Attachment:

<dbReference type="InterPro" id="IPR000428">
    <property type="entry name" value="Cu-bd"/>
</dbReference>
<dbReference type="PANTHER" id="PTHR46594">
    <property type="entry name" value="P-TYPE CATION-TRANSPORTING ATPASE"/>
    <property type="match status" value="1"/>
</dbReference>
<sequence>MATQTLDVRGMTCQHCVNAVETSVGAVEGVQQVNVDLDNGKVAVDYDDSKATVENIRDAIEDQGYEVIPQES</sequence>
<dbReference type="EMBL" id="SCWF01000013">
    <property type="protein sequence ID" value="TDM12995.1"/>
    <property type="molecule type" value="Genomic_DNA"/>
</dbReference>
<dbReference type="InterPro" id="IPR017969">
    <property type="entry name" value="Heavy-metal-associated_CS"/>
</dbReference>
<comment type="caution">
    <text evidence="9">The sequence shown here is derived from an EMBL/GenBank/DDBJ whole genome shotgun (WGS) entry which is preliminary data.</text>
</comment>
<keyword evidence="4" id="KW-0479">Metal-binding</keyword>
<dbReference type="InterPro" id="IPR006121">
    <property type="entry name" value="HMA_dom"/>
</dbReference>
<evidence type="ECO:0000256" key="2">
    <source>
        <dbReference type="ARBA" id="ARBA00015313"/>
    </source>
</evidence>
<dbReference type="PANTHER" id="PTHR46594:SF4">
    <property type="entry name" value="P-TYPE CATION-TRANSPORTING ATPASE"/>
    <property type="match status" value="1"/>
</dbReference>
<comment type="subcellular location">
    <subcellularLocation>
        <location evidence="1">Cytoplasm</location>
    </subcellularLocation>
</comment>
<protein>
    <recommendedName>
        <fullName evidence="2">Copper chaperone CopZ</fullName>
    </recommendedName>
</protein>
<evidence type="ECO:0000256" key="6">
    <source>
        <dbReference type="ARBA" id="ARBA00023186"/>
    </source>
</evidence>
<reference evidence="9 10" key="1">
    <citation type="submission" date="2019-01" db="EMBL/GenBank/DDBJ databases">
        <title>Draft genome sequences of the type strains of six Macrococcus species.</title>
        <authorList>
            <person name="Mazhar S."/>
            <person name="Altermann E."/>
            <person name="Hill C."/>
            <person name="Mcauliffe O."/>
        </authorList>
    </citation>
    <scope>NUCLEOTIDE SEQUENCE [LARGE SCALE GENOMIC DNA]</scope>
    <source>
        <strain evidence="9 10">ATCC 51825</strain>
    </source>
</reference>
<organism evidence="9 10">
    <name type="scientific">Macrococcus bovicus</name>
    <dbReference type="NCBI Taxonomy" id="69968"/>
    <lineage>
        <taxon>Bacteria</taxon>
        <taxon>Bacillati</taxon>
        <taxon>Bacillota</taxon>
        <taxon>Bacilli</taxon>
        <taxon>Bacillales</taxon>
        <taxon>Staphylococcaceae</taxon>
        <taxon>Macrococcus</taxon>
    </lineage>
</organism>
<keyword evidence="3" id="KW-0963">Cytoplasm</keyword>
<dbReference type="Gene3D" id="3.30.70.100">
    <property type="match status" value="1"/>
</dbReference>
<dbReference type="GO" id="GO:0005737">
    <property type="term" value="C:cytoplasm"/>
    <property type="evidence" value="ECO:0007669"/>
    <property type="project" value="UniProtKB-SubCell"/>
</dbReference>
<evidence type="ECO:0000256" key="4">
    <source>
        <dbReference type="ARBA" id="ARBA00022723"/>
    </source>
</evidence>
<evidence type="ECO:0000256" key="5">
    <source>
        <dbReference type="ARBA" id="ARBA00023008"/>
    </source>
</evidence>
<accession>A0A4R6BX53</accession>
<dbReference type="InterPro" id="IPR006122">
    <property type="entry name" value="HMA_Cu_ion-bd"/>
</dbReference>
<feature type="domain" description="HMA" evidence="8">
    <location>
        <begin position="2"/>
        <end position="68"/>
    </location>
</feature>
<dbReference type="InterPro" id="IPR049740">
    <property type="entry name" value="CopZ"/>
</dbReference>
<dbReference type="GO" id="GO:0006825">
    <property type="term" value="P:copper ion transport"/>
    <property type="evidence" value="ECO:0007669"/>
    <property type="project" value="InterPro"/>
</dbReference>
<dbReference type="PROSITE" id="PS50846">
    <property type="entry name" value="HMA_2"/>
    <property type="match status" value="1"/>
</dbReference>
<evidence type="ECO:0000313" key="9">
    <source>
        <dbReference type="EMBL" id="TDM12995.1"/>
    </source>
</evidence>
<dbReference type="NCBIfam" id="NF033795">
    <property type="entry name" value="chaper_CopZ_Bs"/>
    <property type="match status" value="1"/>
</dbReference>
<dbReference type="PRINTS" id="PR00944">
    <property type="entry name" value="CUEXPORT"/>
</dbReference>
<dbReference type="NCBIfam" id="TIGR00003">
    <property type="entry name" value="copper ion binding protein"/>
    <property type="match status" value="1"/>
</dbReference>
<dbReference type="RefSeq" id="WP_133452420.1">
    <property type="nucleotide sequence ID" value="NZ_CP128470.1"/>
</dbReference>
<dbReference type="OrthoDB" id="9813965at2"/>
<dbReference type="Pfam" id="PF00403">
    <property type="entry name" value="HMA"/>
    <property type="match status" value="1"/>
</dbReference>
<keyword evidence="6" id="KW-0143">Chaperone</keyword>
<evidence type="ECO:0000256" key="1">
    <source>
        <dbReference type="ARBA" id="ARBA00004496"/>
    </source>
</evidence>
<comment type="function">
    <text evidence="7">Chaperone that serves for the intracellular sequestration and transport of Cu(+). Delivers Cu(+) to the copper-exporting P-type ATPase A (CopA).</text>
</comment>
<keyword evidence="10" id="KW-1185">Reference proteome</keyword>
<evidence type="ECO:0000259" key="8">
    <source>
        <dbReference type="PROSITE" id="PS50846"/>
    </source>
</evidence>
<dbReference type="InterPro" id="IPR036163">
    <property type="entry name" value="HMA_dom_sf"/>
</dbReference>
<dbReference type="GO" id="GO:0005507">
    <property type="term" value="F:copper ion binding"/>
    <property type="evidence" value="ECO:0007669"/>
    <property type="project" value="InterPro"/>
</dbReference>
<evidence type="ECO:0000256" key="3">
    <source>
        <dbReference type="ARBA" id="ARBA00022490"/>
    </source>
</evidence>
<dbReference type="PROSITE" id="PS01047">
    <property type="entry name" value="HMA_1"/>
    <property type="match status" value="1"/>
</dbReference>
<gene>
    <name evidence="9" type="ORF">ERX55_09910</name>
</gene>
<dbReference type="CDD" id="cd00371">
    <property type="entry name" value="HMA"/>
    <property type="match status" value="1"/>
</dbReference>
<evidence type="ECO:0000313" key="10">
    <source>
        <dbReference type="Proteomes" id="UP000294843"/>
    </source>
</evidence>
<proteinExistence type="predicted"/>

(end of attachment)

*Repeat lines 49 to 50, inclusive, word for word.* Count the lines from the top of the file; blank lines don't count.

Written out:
        <title>Draft genome sequences of the type strains of six Macrococcus species.</title>
        <authorList>